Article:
As scholars of the medieval world we are disturbed by the use of a nostalgic but inaccurate myth of the Middle Ages by racist movements in the United States. By using imagined medieval symbols, or names drawn from medieval terminology, they create a fantasy of a pure, white Europe that bears no relationship to reality. This fantasy not only hurts people in the present, it also distorts the past. Medieval Europe was diverse religiously, culturally, and ethnically, and medieval Europe was not the entire medieval world. Scholars disagree about the motivations of the Crusades—or, indeed, whether the idea of “crusade” is a medieval one or came later—but it is clear that racial purity was not primary among them.
Contemporary white nationalists are not the first Americans to have turned nostalgic views of the medieval period to racist purposes. It is, in fact, deeply ironic that the Klan’s ideas of medieval knighthood were used to harass immigrants who practiced the forms of Christianity most directly connected with the medieval church. Institutions of scholarship must acknowledge their own participation in the creation of interpretations of the Middle Ages (and other periods) that served these narratives. Where we do find bigotry, intolerance, hate, and fear of “the other” in the past—and the Middle Ages certainly had their share—we must recognize it for what it is and read it in its context, rather than replicating it.
The medieval Christian culture of Europe is indeed a worthy object of study, in fact a necessary one. Medieval Studies must be broader than just Europe and just Christianity, however, because to limit our object of study in such a way gives an arbitrary and false picture of the past. We see a medieval world that was as varied as the modern one. It included horrific violence, some of it committed in the name of religion; it included feats of bravery, justice, harmony, and love, some of them also in the name of religion. It included movement of people, goods, and ideas over long distances and across geographical, linguistic, and religious boundaries. There is much to be learned from studying the period, whether we choose to focus on one community and text or on wider interactions. What we will not find is the origin of a pure and supreme white race.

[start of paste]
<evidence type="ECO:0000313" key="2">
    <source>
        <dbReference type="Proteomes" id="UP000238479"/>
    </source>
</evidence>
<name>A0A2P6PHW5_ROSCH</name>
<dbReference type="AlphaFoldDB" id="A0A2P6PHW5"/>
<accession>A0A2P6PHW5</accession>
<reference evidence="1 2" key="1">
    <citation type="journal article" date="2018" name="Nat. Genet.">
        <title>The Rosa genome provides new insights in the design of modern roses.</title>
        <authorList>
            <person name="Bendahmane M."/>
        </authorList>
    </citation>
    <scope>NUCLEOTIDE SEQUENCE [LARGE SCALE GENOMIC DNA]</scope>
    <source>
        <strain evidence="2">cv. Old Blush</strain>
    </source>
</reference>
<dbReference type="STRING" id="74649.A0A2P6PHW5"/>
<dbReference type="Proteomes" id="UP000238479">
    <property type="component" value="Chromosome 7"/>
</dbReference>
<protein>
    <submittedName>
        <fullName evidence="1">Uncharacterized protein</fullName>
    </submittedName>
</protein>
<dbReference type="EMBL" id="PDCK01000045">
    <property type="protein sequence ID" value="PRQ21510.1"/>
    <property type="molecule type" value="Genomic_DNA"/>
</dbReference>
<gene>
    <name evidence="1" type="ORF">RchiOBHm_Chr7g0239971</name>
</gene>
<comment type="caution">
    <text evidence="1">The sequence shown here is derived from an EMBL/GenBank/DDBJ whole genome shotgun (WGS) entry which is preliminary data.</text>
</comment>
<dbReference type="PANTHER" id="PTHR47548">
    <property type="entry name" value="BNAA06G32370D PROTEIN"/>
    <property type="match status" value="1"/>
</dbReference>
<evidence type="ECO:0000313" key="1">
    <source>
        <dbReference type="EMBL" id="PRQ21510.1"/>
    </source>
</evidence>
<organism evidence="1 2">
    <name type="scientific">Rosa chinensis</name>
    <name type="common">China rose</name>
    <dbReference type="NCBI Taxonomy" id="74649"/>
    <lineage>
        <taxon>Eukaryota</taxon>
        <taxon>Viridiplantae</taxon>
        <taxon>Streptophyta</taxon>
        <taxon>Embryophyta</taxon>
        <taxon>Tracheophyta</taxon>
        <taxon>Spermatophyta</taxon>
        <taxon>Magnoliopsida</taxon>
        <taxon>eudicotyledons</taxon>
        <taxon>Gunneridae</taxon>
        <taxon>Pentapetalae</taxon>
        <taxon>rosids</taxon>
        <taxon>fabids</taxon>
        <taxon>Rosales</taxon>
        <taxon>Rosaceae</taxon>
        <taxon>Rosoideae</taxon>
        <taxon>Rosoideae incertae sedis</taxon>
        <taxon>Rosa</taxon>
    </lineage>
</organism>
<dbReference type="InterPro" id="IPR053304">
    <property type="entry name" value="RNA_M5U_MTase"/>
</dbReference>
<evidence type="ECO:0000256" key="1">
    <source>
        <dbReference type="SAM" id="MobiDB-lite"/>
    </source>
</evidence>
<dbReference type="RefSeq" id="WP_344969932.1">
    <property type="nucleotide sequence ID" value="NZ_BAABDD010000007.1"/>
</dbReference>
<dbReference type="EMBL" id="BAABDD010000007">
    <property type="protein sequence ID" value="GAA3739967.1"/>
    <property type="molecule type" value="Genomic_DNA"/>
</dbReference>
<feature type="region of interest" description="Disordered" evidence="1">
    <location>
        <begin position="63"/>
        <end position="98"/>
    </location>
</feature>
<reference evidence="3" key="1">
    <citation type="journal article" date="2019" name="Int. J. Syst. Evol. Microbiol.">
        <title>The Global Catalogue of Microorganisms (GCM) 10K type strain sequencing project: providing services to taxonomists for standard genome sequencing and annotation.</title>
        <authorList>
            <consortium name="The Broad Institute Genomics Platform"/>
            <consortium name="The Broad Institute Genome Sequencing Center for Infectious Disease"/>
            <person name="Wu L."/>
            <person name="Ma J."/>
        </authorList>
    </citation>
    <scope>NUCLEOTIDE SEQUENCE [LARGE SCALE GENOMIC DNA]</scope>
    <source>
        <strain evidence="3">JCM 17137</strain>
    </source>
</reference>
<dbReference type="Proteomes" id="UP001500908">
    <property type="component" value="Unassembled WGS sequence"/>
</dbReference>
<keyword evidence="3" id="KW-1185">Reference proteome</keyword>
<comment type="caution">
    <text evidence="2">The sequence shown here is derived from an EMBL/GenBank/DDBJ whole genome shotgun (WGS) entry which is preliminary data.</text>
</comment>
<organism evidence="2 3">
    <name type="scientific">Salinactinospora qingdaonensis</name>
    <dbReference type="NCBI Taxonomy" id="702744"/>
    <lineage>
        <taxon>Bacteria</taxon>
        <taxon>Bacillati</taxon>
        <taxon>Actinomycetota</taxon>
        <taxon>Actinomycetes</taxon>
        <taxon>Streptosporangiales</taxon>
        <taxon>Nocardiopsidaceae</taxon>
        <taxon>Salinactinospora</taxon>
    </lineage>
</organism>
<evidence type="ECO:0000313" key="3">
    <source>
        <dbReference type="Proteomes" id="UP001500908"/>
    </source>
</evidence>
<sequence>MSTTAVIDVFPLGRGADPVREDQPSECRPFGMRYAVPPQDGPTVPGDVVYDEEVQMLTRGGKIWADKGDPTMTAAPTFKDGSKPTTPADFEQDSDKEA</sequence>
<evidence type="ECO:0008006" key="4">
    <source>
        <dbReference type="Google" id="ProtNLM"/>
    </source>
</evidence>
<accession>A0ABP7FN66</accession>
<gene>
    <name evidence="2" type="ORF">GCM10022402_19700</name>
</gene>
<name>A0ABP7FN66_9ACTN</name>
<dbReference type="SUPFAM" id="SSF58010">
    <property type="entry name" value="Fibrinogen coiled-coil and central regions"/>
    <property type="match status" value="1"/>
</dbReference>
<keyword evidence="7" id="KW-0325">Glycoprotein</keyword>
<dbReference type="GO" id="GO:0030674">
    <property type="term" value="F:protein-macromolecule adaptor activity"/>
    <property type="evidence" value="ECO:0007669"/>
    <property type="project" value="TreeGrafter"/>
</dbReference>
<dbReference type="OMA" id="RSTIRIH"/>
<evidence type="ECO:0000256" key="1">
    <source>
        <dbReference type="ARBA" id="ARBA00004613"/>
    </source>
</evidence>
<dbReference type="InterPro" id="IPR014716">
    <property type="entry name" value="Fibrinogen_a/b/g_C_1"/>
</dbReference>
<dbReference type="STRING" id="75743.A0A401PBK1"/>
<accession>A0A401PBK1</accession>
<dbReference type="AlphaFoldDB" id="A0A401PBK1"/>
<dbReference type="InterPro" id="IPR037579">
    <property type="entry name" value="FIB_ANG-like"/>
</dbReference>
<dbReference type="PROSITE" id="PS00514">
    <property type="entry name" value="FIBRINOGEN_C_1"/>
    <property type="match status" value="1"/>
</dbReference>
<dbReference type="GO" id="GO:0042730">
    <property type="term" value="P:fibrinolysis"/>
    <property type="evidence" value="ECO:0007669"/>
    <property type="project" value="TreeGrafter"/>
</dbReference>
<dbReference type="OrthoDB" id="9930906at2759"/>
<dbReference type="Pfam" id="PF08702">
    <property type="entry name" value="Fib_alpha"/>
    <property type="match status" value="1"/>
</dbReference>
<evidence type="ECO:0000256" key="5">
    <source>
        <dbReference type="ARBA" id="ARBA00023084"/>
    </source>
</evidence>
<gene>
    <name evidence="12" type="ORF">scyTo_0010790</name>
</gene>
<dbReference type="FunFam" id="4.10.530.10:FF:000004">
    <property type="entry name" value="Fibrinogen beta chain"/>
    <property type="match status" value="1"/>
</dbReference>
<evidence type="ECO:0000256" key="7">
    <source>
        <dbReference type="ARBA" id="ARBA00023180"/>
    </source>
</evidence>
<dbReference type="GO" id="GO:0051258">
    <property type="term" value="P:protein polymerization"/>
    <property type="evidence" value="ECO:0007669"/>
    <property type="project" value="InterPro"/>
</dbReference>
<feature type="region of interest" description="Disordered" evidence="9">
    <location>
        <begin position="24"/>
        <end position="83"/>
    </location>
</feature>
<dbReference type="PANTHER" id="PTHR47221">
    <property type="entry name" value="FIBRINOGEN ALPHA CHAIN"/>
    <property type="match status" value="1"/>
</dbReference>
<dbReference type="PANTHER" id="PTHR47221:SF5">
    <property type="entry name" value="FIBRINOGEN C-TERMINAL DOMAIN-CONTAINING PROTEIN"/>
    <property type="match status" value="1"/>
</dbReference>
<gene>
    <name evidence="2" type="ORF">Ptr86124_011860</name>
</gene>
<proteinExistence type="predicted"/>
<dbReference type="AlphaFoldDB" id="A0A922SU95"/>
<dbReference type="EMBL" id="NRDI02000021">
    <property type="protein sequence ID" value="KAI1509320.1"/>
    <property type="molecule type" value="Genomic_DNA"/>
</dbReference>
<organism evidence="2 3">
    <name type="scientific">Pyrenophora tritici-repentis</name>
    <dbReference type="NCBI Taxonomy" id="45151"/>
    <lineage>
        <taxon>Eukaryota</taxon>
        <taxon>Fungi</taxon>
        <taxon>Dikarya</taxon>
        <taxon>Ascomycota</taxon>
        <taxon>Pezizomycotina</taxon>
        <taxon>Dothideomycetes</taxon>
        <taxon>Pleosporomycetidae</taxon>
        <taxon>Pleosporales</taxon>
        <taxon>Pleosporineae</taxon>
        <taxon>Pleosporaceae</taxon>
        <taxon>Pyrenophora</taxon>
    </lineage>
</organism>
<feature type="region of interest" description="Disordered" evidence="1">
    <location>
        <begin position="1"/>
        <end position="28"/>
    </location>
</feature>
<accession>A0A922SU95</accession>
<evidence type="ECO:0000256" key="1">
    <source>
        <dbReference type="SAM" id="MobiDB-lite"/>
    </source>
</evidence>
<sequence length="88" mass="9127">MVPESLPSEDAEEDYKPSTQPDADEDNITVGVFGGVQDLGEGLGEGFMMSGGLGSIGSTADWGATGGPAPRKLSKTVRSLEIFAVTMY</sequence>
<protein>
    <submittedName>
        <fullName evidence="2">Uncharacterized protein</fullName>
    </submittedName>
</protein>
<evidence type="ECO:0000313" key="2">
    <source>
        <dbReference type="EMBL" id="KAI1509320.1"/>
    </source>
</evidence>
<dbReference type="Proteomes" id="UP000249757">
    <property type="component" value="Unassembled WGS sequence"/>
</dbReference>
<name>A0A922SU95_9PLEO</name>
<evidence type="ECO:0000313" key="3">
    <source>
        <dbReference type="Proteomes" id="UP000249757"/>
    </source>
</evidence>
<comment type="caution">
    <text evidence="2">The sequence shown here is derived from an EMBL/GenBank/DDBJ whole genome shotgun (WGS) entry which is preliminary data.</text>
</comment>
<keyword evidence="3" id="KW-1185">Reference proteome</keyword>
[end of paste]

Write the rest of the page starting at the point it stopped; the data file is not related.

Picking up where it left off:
Every generation of scholars creates its own interpretations of the past. Such interpretations must be judged by how well they explain the writings, art, and artifacts that have come down to us. As a field we are dedicated to scholarly inquiry. As the new semester approaches at many institutions, we invite those of you who have the opportunity to join us. Take a class or attend a public lecture on medieval history, literature, art, music. Learn about this vibrant and varied world, instead of simply being appalled by some racist caricature of it. See for yourself what lessons it holds for the modern world.
The ICMA would like to bring to the attention of members recent, important statements concerning race and racism in Medieval Studies, and to encourage discussion among members and colleagues around these pressing, demanding issues.
Please read and consider: http://medievalistsofcolor.com/medievalists-of-color-/on-race-and-medieval-studies
Date/Deadline: September 1, 2017
CAA has begun accepting nominations for the 2018 Awards for Distinction, which will be announced at the 106th Annual Conference in Los Angeles between February 21–24, 2018. All nominations must be sent with the proper nomination form including the nominee’s contact information.
Awards for Distinction are given to professionals in a number of art fields who have been nominated by others to receive recognition for their work. These include:
Distinguished Teaching of Art Award
Distinguished Teaching of Art History Award
Artist Award for Distinguished Body of Work
Distinguished Artist Award for Lifetime Achievement
Distinguished Lifetime Achievement Award for Writing on Art
Distinguished Feminist Award
CAA/American Institute for Conservation Award for Distinction in Scholarship and Conservation Award
All nominations are due September 1, 2017.
Nominations for Awards for Distinction require letters of support from the nominator that include the nominator’s identity, relationship to the nominee, how the nominee’s work has affected them, and why the nominee should be recognized for this particular award. It is recommended that nominators contact colleagues, students, and other professional contacts to write their own letters of nomination as well, bearing in mind that only five letters will be considered by the award jury.
Nominations for Awards for Distinction also require a short CV (approximately two-pages) of the nominee. For Lifetime Achievement awards, a web link to a longer version of the CV can be included within the two-page CV. All materials should be sent to Katie Apsey, CAA manager of programs.
For more information on these grants as well as CAA’s Awards for Distinction in Publication, please see the CAA website: http://www.collegeart.org/programs/awards/nominations
ICMA AT COLLEGE ART ASSOCIATION, 2018
due 20 April 2017
The International Center of Medieval Art (ICMA) seeks proposals for sessions to be held under the organization’s sponsorship in 2018 at the annual meeting of the College Art Association. Session organizers and speakers must be ICMA members. Proposals must include a session abstract, a CV of the organizer(s), and a list of speakers, all in one single Doc or PDF with the organizer’s name in the title.
Please direct all session proposals and inquiries by 20 April 2017 to the Chair of the ICMA Programs and Lectures Committee: Janis Elliott, Texas Tech University. Email: email@example.com .